If investors really want to place bets on equity market volatility or use them as hedges, the VIX-related ETF and ETN products are acceptable but highly-flawed instruments. However, they certainly have a strong convenience aspect to them, as they trade like any other stock on an exchange. Note that one way to get access to volatility trading is through listed options on the S&P 500 index. Approved traders with options trading access can buy at-the-money straddles, for instance, to make a long bet on stock volatility.
ETFs and ETNs have shares that trade throughout the day like a stock, making them accessible and cost-effective.
Short-term and day traders can use them to speculate on or hedge against daily volatility moves.
Inverse or leveraged products provide versatility.
Contango in the ETN construction leads to price decay over time.
Short-term spikes in volatility can cause prices to trade out of whack with NAV.
Issuers may de-list products, causing losses for holders who cannot sell their shares.
Not suitable for retail or buy-and-hold investors.
Was TVIX a Good Investment?
No, TVIX was never intended for investors to buy-and-hold. Rather, it was meant as a very short-term volatility instrument. Because TVIX was de-listed, there is no longer an active market for the ETN and holders are unlikely to recoup their investment.
What Kind of Stock Was TVIX?
TVIX shares were constructed as an exchange-traded note, or ETN. ETNs are a type of unsecured debt security that tracks an underlying index of securities through the use of derivatives such as futures contracts.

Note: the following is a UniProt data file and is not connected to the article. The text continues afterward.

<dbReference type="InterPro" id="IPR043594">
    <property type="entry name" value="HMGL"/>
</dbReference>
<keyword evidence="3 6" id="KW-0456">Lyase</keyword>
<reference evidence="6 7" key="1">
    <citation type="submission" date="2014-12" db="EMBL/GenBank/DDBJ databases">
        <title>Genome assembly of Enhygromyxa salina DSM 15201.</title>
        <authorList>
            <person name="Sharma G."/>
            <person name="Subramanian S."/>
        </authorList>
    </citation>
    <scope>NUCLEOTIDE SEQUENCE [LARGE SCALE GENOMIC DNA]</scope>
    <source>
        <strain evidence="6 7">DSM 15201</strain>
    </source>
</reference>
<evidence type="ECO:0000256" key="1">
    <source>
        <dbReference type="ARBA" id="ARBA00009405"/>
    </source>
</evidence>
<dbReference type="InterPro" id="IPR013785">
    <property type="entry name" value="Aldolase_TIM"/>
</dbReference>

How Was TVIX Price Calculated
TVIX's net asset value (NAV) was calculated on a daily basis. But, because ETNs are unsecured notes and do not directly invest in the underlying securities, their prices are driven purely by supply and demand in the market.
Could You Short TVIX?
ETNs trade like shares of a stock on listed exchanges. As a result, they technically could be sold short—subject to a broker's restrictions and ability to locate and borrow the shares for shorting. For practical purposes, ETNs like TVIX that experience price decay over time and are not held long-term will be extremely hard to borrow, and therefore shorting would not be possible. Note, however, that there are several inverse VIX products that rise in value when volatility falls.
Why Was TVIX Delisted?
Credit Suisse, the issuer of TVIX and other VelocityShares ETNs decided in June 2020 to delist it along with several other products, according to its website, in an effort to better align its offerings with the company's strategic vision.
The Bottom Line
The TVIX was a 2x leveraged ETN that sought to return twice the daily change in the CBOE volatility index (the VIX). Like many other VIX ETNs and ETFs, it naturally experiences price decay over time due to the way it was constructed using VIX futures contracts that need to be rolled regularly. Moreover, the use of futures and not a direct holding of the spot VIX means that these unsecured notes could see harmful price anomalies in the market that deviate radically from the net asset value (NAV). As a result, TVIX and similar products were not and are not intended for long-term investors and are mainly targeting sophisticated day traders. TVIX was ultimately delisted in 2020, so existing holders of the ETN notes might only be able to rid themselves of shares over-the-counter.